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New Survey Finds Moms Applying Business Techniques in the Home

New Survey Finds Moms Applying Business Techniques in the Home

New Survey Finds Moms Applying Business Techniques in the Home

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The first-ever State of the Home survey from Whirlpool Home Appliances in America has found that American homes are beginning to be run like businesses and women are seeing themselves as 'Chief Home Officers.'

With more women in the workforce than ever before, homes are being run with the help of computer scheduling and basic business technique focused on activities like delegation, prioritisation and task completion.

"Today's moms are taking the techniques they've learned in the workplace and using them to great effect in the home," said Stacy DeBroff, president of Mom Central, Inc.

"With the growth of two-income families, a multitude of children's activities and households headed by singles, the only way that all the tasks can get done is if the household is organised.

'Moms are now using high tech tools like Personal Digital Assistants and computer spreadsheets to run their homes efficiently."

Whirlpool is using the term Chief Home Officer, or CHO to describe this new breed of home manager -- typically Mom -- that is taking on the role of delegating tasks and assigning responsibility within the family.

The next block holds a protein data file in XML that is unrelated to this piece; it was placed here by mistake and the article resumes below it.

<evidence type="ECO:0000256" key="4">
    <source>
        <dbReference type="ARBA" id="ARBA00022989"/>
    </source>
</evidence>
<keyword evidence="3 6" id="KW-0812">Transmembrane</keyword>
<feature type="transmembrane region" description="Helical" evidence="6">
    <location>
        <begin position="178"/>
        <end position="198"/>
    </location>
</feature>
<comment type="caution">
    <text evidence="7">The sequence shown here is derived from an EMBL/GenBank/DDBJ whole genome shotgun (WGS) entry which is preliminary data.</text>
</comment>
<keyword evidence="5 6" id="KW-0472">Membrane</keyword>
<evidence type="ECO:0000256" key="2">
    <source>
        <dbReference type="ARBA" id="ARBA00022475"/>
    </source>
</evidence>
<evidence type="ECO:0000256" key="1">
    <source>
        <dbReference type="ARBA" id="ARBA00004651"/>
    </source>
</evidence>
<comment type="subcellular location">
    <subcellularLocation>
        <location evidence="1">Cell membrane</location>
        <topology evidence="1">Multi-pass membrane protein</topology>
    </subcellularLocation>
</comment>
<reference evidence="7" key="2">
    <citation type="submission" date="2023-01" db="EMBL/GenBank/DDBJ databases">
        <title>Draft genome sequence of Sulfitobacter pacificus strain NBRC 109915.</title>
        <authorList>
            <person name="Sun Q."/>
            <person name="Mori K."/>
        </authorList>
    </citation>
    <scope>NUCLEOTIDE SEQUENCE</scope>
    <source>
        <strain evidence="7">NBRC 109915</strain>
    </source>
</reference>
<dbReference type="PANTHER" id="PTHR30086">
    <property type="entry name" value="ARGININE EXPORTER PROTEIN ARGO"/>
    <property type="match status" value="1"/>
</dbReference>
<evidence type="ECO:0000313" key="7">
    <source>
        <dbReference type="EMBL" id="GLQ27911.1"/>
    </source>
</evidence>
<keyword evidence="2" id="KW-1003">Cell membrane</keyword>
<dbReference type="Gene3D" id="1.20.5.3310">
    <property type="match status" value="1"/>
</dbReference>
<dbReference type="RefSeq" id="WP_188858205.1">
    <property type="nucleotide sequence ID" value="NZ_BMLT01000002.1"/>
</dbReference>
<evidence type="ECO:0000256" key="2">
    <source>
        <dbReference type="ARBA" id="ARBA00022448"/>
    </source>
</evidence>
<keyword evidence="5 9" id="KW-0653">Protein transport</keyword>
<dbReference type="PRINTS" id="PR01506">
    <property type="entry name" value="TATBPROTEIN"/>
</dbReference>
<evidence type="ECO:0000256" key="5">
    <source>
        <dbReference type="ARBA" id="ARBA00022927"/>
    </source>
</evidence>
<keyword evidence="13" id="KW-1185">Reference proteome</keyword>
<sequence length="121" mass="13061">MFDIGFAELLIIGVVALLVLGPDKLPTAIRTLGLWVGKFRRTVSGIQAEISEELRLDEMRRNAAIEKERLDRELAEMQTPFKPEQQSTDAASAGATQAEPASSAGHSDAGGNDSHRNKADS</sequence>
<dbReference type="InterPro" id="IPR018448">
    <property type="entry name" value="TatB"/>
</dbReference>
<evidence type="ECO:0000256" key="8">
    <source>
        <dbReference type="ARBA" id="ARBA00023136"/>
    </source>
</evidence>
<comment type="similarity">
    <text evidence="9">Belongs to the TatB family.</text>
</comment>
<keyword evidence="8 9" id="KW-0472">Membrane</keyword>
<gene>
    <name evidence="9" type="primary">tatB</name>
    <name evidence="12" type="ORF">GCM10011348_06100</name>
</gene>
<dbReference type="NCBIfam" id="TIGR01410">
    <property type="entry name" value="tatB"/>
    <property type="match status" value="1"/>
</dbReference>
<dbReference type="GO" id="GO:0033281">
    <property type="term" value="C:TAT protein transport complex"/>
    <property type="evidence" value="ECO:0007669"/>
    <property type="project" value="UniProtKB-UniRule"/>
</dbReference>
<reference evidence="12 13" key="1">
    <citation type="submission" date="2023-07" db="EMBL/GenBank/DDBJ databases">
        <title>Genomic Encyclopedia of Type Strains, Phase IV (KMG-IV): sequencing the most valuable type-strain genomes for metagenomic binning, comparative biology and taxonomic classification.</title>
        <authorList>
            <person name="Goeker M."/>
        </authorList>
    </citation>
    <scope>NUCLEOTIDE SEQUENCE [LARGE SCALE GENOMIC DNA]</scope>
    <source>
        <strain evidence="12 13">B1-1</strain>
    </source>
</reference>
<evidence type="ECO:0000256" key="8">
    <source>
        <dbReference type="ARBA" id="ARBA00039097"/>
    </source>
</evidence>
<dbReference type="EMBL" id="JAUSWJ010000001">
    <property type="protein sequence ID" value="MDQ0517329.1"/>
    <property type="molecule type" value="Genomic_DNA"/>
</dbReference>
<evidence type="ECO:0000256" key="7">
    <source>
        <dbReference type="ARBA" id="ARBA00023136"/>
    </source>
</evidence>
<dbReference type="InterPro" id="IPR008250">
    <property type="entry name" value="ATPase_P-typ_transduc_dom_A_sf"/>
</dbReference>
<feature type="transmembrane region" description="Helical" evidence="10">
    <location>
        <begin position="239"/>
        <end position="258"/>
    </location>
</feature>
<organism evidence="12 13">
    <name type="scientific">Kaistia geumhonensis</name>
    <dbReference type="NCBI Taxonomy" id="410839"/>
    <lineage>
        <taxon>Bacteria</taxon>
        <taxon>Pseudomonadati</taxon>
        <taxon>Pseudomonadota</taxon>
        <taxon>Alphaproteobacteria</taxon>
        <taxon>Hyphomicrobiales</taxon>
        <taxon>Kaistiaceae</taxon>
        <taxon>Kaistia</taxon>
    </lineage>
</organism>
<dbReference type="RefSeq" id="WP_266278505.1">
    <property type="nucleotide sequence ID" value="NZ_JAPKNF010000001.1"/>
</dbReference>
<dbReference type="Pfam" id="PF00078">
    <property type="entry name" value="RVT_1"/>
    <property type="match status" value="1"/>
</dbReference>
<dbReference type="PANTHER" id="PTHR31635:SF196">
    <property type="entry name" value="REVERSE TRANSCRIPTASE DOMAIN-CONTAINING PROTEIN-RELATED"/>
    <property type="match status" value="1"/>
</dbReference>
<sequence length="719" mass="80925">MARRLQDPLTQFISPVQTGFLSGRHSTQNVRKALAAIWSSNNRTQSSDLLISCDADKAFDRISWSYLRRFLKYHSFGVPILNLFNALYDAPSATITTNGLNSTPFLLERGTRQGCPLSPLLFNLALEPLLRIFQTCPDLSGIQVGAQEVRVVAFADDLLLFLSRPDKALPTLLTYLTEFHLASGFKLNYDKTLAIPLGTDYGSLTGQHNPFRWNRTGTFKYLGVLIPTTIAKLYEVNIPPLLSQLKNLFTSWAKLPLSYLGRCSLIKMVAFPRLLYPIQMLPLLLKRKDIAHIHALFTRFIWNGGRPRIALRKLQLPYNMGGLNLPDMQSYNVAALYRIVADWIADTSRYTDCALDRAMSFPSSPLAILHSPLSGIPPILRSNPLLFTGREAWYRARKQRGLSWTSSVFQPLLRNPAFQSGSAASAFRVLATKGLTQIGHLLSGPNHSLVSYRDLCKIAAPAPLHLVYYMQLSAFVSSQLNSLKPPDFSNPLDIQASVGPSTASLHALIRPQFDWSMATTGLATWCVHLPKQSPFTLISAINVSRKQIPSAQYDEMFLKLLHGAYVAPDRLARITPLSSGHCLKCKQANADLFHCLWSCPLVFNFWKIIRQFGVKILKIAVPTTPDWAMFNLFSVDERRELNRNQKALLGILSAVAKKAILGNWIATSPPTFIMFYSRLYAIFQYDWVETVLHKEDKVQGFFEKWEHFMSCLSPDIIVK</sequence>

According to Whirlpool's State of the Home survey of 1,000 women:

  • Ninety-five percent of moms delegate household tasks to other family members
  • Nearly 40 percent say they run their home like a business
  • Almost two out of three (61%) rank themselves as "very efficient" in managing their homes
  • More than half (58%) say they keep to-do lists at home for themselves and family members
  • The tasks CHOs most often delegated to other family members include cleaning bedrooms (65%), doing dishes (62%), vacuuming (61%); and putting away groceries (57%).

About the Author
Mike Hanlon After Editing or Managing over 50 print publications primarily in the role of a Magazine Doctor, Mike embraced the internet full-time in 1995 and became a "start-up all-rounder" – quite a few start-ups later, he founded Gizmag in 2002. Now he can write again.   All articles by Mike Hanlon
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